“Seeing Lana Del Rey’s Tropico made me think of Warhol and what he would do, and how ideas are connected and have lived on from now, and where that interacts with what I’m thinking about and my relationship to pop culture and my relationship to religion and to my identity and how that instructs and becomes an eternal story,” said Kelly. “I feel like Lana Del Rey and Andy Warhol sometimes get a bad a rap as sort of vapid, and I really think they are doing something larger than people will give them credit for.”
If you arrive at Tropico on time, the show will have already started (Kelly doesn’t like clear-cut beginning and endings) with the dancers participating in a kind of artful rave, slithering around one another and scrambling on the floor, a shroud of red-lighted smoke covering them. The characters (one of them completely nude for most of the show) are kind of archetypal cartoons and wear outlandish wigs, their bodies painted different bright colors, often with designs on their faces.
“I’ve always wanted to feel like I lived inside a pop portrait in that time,” Kelly explained. “So the visual aesthetic of the costumes and the hair is all trying to bring that to the surface–what if we actually walked into a portrait and were living creatures and cartoons and characters?”After about half an hour of the rave, the narrative portion of the show begins– Kelly explained that he loves musicals and envisions the show as a kind of “dance-ical” where “we danced instead of sang–where it follows a narrative.” Loosely, the strange Tropico characters are convinced to leave their home for a better dream land–but along the way they encounter many trials (especially a memorable pack of wolves), finally culminating in a jilted wedding and transformation.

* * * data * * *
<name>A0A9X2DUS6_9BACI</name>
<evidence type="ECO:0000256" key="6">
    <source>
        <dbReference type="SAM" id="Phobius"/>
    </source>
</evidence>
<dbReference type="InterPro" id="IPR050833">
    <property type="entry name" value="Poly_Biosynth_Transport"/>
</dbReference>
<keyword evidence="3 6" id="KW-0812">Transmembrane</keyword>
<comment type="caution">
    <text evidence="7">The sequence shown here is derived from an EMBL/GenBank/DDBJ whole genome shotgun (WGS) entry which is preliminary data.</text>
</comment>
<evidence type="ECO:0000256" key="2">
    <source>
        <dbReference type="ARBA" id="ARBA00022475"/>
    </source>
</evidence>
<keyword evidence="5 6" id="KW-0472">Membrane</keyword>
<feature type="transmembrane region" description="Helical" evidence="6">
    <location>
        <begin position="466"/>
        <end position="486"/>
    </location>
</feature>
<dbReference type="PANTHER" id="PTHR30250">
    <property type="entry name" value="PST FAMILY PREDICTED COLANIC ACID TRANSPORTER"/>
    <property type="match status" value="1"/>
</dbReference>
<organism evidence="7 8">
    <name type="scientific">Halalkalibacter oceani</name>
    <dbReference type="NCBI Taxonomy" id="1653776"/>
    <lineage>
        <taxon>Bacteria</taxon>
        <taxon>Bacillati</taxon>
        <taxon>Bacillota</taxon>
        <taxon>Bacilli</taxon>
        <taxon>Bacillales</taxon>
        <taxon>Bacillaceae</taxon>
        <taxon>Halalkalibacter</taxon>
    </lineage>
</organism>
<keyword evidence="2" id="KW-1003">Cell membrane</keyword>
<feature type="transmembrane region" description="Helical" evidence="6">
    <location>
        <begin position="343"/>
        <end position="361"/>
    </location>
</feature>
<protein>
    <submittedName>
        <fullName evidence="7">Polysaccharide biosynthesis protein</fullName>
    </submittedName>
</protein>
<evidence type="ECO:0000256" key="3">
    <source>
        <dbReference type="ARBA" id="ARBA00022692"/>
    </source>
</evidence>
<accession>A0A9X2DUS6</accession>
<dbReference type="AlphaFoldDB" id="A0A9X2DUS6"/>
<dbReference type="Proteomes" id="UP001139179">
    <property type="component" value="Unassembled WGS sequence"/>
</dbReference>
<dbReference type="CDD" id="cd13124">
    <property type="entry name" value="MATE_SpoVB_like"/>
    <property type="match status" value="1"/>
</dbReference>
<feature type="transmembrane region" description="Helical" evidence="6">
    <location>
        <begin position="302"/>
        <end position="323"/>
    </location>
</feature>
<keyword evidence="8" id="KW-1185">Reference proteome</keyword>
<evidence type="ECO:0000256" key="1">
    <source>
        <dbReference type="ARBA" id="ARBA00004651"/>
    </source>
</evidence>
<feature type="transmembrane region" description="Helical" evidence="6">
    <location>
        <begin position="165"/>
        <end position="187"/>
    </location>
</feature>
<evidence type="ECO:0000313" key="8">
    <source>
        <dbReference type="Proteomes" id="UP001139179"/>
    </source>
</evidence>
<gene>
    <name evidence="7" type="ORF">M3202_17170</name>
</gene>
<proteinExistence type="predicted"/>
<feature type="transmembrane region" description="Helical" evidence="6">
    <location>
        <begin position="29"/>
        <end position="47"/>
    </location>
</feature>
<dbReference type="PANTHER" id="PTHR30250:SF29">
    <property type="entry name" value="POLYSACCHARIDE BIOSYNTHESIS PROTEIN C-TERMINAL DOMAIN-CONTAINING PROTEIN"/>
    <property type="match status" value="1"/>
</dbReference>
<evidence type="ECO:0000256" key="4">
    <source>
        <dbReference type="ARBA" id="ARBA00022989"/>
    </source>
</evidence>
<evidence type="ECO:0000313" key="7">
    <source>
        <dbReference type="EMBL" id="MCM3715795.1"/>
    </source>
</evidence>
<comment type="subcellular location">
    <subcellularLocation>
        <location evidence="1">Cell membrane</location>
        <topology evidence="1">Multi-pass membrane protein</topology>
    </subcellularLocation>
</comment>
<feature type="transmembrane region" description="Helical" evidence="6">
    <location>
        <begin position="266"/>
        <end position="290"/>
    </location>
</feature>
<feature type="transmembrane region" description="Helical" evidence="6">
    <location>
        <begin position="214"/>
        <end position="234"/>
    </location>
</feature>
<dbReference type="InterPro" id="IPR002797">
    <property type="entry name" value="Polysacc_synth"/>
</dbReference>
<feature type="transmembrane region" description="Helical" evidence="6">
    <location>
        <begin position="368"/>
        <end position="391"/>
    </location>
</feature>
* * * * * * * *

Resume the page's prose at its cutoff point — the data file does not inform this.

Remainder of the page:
Much of the action derives from Kelly’s free-flowing recycling of formulaic plots and characters. In an expanded Warholian fashion, there are plenty of weird references to pop culture (with twists) thrown into the show. You could almost play a game to see who can recognize the most: At one point a girl clicks her heels together and tries to go home, a lá Dorothy; men shout lines from Charlie Chaplin’s “I’m sorry but I don’t want to be a dictator” speech; a gay-fairy refashioning of Tinkerbell requires the audience to rouse Kelly from the dead by clapping. The soundtrack, a collaboration between Kelly and Bryan Strimpel, was conceived of as a new score for the David Lynch film Mulholland Drive– Kelly gave Strimpel a series of clips and loops and he turned them into a score for the film, which was then overlaid onto the choreography of Tropico.
Kelly said he was particularly thinking of a famous Warhol quote in creating the show: “It’s the movies that have really been running things in America every since they were invented. They show you what to do, how to do it, when to do it, how to feel about it, and how to look how you feel about it.”
Of course, Tropico isn’t nearly as easily digestible as a Warhol Marilyn Monroe portrait or Campbell’s Soup series–in Kelly’s vision, the show pushes out past the limits of the pop artist’s underlying ideas about culture and celebrity to speak to our current reality-television saturated-world.
“Culture is a huge cornucopia that gets played over and over again on the micro and macro level,” said Kelly. “I wanted to take a stab at exploring: What do I think and feel? What am I being told to say and think? What is truth and what is illusion and are they different? And what’s the difference between the life that I dream and the life that I’m walking in now?”
Andy Warhol’s Tropico, June 2-4 at 8 p.m. Presented by Danspace at St. Mark’s Church-In-The-Bowery, 131 East 10th Street.